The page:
10. Well, for starters I live in a town where the solar noon is presently 24 degrees and decreasing. So... sin(24)=0.4, about. Multiply that by 1368 watts per square metre and you get 556 watts per square metre. I most definitely wouldn't go for the Fresnel-lens approach, more like, approximating the shape of a concave mirror through several flat mirrors. (Ie. Half an octagonal prism instead of a half-cylinder... or something like that.) So obviously all 8 sides of an octagonal prism wouldn't equally reflect light onto the water boiler, as they wouldn't have the same angle with the sun's rays. So it'd be not less than or equal to 556, but strictly less. Where would I find information on the rate at which wood absorbs energy from sunlight? Of course, thus far this is presuming I bring the concave mirror/solar collector back inside by February, which I doubt. Odds are I'd need to use a solar angle corresponding to sometime between February and May, as I don't want to have to put away a valuable source of heat energy. This is just more so to figure out whether or not I'm on the right track before I take this idea any further.
  11. So I've recently been getting back into my fascination with concave mirrors, and was considering using them and/or some other means of a solar collector for boiling water as we get closer and closer to those winter months. However, before I float this with my landlord and/or boss for my home and/or workplace, I want to make sure I can keep potential fire hazards to a minimum. A. If I make a concave mirror whose focal point is inside the mirror (ie. half-sphere concave mirror) does that mean that there is no risk of it causing a fire if it falls off the balcony or comes loose? B. If I were to instead of using a concave mirror, use a marginally less efficient arrangement of several flat mirrors pointed at the same water-boiler, would that be free of potential for fire hazard? Would it depend on whether I used an actual mirror or just covered several flat surfaces in aluminum?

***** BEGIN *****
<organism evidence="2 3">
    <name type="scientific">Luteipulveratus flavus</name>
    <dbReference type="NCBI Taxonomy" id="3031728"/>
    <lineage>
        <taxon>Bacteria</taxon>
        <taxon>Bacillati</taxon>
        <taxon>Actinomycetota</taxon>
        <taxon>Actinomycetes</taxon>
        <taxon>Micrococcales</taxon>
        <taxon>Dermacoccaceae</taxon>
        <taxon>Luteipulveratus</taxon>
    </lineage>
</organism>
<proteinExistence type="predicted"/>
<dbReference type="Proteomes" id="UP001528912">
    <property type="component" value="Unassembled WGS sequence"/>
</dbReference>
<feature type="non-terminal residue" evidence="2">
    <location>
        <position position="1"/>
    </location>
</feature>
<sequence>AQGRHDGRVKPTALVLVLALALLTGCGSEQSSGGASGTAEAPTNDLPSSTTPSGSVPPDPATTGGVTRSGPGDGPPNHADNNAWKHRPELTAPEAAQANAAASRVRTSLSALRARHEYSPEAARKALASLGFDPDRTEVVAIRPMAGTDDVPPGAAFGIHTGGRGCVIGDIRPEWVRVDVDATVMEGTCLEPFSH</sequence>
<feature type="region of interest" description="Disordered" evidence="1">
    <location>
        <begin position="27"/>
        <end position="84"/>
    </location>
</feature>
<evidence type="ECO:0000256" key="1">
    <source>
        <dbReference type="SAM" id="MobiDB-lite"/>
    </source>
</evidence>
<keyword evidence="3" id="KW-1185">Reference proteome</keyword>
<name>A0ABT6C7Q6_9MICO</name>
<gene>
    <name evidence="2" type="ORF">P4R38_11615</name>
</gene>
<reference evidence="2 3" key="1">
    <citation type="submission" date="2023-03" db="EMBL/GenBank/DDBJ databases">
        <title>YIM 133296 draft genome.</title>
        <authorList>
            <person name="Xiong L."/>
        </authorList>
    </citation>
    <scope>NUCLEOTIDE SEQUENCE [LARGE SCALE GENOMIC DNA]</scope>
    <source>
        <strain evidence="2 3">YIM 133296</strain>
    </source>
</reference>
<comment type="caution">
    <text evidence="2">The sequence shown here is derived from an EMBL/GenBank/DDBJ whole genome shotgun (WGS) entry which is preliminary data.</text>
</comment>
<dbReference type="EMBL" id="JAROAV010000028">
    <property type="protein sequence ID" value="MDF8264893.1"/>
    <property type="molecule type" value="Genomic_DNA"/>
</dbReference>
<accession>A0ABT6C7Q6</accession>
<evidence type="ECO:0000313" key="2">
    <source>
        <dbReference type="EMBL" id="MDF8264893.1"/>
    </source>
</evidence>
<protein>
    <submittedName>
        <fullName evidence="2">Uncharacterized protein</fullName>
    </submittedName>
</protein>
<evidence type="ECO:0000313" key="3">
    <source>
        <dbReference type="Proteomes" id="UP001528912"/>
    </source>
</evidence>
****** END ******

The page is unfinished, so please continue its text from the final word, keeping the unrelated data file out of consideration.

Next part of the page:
12. So recently I've been putting olive oil in a spoon floating in boiling water in a metal dish so that it gets warm enough to put in my ears. I assume the oil will warm as the water transfers heat to it, then cool as the water cools, (or at the very least is not transferring enough energy to the oil to outweigh the rate at which the oil loses heat energy) but I don't know how to predict when the oil will hit its warmest temperature. I figure I could one day set aside the spoon and put a thermometer in boiling water in a metal dish (though I keep forgetting to buy an actual themometer) to gauge how long it would take to cool without having to heat up the olive oil at the same time. However, I'm also wondering... is it possible that instead of cooling slower, the water cools faster, as there's no spoon or olive oil to "insulate" the temperature drop? What factors would need to be taken into consideration in determining how long it takes to max out in temperature, and how that differs between with or without a spoon with olive oil?
  13. Disclaimer: If I ever try this, I will try it only on a teaspoon at a time, and ensure adequate time to be as certain as possible I am not getting severely intoxicated off the vapour. I do not recommend vaping alcohol in a general sense; this is more about the scent than the extent of drunkenness. There are some interesting smells from some alcoholic beverages, but leaning in the scent is only so strong. I've heard the boiling point of pure ethanol is 78.37 degrees centigrade... probably boiling point elevated when it's part of a solution, but still I presume from Clausius-Clapeyron that its vapour pressure increases more rapidly than that of water when heated. I'm curious whether increasing its temperature; such as, let's say, from a spoonful of liquor floating in hot water; would, as per Clausius-Clapeyron, increase the extent of the scent, but I'm also a little concerned about whether any of the other chemicals present than just the water and the ethanol could theoretically also be increased to harmful concentrations, with less pleasant effects. Does it depend on the liquor involved? Would doing this with, let's say, rum, work differently than doing this with whisky?
  14. Why not suspend travel until adequate facilities are built?
  15. So seeing as how international travel helped spread coronavirus in the first place, obviously the most practical measure would've been to cut off the disease at the source. But I'm wondering... if instead of an outright ban, international travellers were met with a tunnel directly from the airplane to a series of quarantine rooms; with one entrance from the tunnel, and one exit into the rest of society; and no access to the exit until one has gone through a 14-day quarantine, then a first hermetically sealed door, gotten tested for it, tested negative, then a second hermetically sealed door and then out into society; would that have been just as effective in spreading the disease in the first place? If so, does that mean those who failed to implement this policy should be ignored on what to do about future pandemics or no? Because we tried the "self-isolate when you come back" thing, and because of a few reckless scumbags who didn't actually DO that, hundreds of thousands of people are dead. We'll need something more foolproof next time.